I decided to use a fraction of the 2Gig drive as Puppy doesn’t require a lot of storage. I used a 300MB ext2 partition, and a 128MB swap space – this mimics what I have on the laptop. The swap is not required as Puppy uses very little RAM and the appliance image being used should default to 256MB of RAM.
Now that the virtual drive has been partitioned, we can run the Puppy Universal Installer.
This will present you with a lot of install target options. I’ve used both the “USB Flash drive” and “Internal (IDE or SATA) hard drive” successfully. In the context of this virtual appliance, we want to select the “Internal (IDE or SATA) hard drive” as that is how the virtual disk appears to Puppy. The next thing we should see is a dialog indicating that the installer has found our newly paritioned drive. We want to click on the icon next to the “Install Puppy to hda1:” at the top.
When prompted for Frugal or FULL, we want to choose FULL. By doing this we force puppy to lay down a more traditional Linux filesystem and make it possible to use Grub for booting.
The installer will do its thing, then ask if we want to install Grub (we do). Generally for this part accept the defaults, with one exception: when asked where to install, select the MBR.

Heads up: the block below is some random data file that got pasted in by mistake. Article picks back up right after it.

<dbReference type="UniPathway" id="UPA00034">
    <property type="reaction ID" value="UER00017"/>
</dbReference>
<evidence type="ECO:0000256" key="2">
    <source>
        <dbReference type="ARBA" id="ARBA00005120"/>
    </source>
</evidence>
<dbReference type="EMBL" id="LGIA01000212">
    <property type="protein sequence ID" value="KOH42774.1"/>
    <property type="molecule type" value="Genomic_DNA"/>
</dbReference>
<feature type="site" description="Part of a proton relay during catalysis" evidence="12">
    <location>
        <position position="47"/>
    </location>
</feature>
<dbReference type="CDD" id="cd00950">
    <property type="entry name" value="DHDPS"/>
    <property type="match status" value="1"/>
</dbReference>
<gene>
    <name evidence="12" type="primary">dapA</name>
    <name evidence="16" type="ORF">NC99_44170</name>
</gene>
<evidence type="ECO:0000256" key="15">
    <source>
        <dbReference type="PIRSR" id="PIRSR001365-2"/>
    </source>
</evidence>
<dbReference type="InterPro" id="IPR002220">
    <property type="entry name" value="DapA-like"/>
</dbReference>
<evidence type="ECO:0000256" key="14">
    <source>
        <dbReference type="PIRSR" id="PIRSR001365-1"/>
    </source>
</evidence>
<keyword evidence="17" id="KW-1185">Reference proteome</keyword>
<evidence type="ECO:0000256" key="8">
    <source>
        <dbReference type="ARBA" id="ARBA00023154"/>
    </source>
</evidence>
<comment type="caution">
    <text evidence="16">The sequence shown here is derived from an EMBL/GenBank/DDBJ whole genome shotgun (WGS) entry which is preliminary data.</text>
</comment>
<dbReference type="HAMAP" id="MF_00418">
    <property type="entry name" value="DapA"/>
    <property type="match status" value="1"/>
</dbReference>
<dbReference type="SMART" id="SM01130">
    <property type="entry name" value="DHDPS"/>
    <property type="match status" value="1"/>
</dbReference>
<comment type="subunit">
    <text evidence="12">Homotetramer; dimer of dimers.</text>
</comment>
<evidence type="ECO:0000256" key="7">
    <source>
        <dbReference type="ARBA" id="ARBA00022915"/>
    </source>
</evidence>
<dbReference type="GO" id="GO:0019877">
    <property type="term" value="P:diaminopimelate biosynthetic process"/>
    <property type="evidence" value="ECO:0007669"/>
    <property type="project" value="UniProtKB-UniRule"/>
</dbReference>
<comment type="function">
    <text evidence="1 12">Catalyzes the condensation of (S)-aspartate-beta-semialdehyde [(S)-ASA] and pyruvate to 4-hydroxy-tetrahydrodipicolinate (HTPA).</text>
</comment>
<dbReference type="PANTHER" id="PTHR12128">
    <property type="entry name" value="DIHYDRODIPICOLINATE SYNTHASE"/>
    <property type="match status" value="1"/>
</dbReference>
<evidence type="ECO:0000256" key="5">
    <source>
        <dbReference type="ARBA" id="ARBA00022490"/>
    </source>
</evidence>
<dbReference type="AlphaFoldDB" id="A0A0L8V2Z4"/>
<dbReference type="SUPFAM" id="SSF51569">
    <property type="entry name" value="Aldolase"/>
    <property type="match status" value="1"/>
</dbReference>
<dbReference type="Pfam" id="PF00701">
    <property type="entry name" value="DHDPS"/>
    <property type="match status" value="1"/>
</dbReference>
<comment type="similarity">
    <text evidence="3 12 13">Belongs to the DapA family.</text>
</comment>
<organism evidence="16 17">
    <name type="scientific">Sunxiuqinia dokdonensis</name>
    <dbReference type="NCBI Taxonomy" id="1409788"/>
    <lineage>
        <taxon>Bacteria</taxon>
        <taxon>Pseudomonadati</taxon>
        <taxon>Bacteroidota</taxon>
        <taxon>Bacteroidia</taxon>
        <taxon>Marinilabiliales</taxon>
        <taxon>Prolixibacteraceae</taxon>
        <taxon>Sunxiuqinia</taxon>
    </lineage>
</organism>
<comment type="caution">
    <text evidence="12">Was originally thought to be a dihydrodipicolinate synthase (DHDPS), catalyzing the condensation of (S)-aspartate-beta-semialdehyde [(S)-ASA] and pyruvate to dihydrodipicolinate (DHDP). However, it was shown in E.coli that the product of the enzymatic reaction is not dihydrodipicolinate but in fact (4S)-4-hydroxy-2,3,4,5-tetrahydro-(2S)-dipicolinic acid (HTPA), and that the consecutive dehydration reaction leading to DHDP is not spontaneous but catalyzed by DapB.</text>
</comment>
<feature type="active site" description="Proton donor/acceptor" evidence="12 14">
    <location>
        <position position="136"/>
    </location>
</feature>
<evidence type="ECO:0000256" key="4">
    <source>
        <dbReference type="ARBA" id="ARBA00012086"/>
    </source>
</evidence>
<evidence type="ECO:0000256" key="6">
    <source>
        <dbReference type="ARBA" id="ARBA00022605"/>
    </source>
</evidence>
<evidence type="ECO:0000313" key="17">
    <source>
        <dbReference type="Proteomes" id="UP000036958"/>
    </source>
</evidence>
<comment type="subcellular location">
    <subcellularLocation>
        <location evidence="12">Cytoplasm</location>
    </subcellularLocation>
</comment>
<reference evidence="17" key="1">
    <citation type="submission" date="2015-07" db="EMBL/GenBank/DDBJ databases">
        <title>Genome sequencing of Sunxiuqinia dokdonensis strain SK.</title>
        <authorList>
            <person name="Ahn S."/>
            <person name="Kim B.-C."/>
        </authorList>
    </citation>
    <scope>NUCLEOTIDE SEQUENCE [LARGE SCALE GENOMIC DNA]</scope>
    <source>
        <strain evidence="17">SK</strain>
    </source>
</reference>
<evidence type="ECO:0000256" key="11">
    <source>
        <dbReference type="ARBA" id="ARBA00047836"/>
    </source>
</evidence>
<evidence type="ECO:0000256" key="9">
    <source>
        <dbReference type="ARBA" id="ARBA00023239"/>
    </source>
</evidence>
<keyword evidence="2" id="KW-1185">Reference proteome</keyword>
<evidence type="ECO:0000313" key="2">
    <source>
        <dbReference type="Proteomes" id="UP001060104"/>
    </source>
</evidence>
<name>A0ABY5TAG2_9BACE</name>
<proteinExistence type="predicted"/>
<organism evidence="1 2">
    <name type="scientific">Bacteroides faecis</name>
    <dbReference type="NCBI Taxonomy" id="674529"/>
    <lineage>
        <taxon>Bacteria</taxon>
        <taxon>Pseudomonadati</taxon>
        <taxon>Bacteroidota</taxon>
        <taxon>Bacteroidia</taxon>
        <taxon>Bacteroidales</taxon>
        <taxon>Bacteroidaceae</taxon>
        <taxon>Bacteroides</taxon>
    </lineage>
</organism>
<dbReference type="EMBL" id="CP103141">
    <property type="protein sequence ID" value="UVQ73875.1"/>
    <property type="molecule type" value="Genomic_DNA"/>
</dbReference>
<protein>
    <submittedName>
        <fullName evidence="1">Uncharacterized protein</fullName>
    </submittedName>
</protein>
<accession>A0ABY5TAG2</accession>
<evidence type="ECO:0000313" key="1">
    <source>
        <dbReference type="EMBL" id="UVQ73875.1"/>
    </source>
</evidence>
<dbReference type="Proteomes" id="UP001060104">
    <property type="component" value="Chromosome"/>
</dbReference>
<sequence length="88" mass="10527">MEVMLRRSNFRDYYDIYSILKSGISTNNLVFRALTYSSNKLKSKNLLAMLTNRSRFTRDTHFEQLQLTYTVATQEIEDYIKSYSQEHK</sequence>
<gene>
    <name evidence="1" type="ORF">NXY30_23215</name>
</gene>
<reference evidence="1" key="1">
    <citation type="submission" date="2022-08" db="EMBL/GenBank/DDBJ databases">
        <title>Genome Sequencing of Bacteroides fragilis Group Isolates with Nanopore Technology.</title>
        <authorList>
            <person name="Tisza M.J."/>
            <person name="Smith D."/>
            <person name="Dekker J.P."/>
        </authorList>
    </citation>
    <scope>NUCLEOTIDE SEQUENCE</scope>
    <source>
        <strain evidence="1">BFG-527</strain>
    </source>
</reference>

Now we’re done with the puppy installer, but we want to modify the grub config manually to add the acpi=off flag to the kernel parameters. While we’re doing this it may also be a good idea to uncomment the timeout line to allow this system to automatically start instead of waiting for us to hit enter in Grub.
We need to use the Puppy mount icon to mount the drive, this is the icon that looks like a USB thumb drive (third icon from the upper left corner).
Once we’ve mounted hda1, simply navigate to the /mnt/hda1/boot/grub/menu.lst and click on it once – this will open an editor on the file. Add the acpi=off to the line with the kernel parameters and save. Unmount had1 using the mount tool. Now we tell Puppy we want to power off – when prompted, don’t save.
VMWare Player should terminate on power off. We then need to edit the .vmx file to remove the livecd.iso such that we can boot from the newly installed virtual drive. This requires a one line change:
ide1:0.present = “FALSE”
Now run VMWare Player again, and select the Puppy Virtual Machine, it should appear in the list of Recent Virtual Machines. Again we will be prompted for keyboard and graphics config, but this time we’re working against a persistent file system so our choices will be remembered for future runs.
You’ll probably have to run the network wizard inside of Puppy to get connected to the internet (assuming you have VMWare Player configured to allow this as well). Again, this will be persisted to the next run as we’re working against a live system.
Using the Puppy Package Manager (desktop icon labelled install) you can add Firefox and plenty of other add ons. So, that’s it – you’re done. You can use the same base VMWare image to try out any LiveCD without leaving the comfort of your host OS.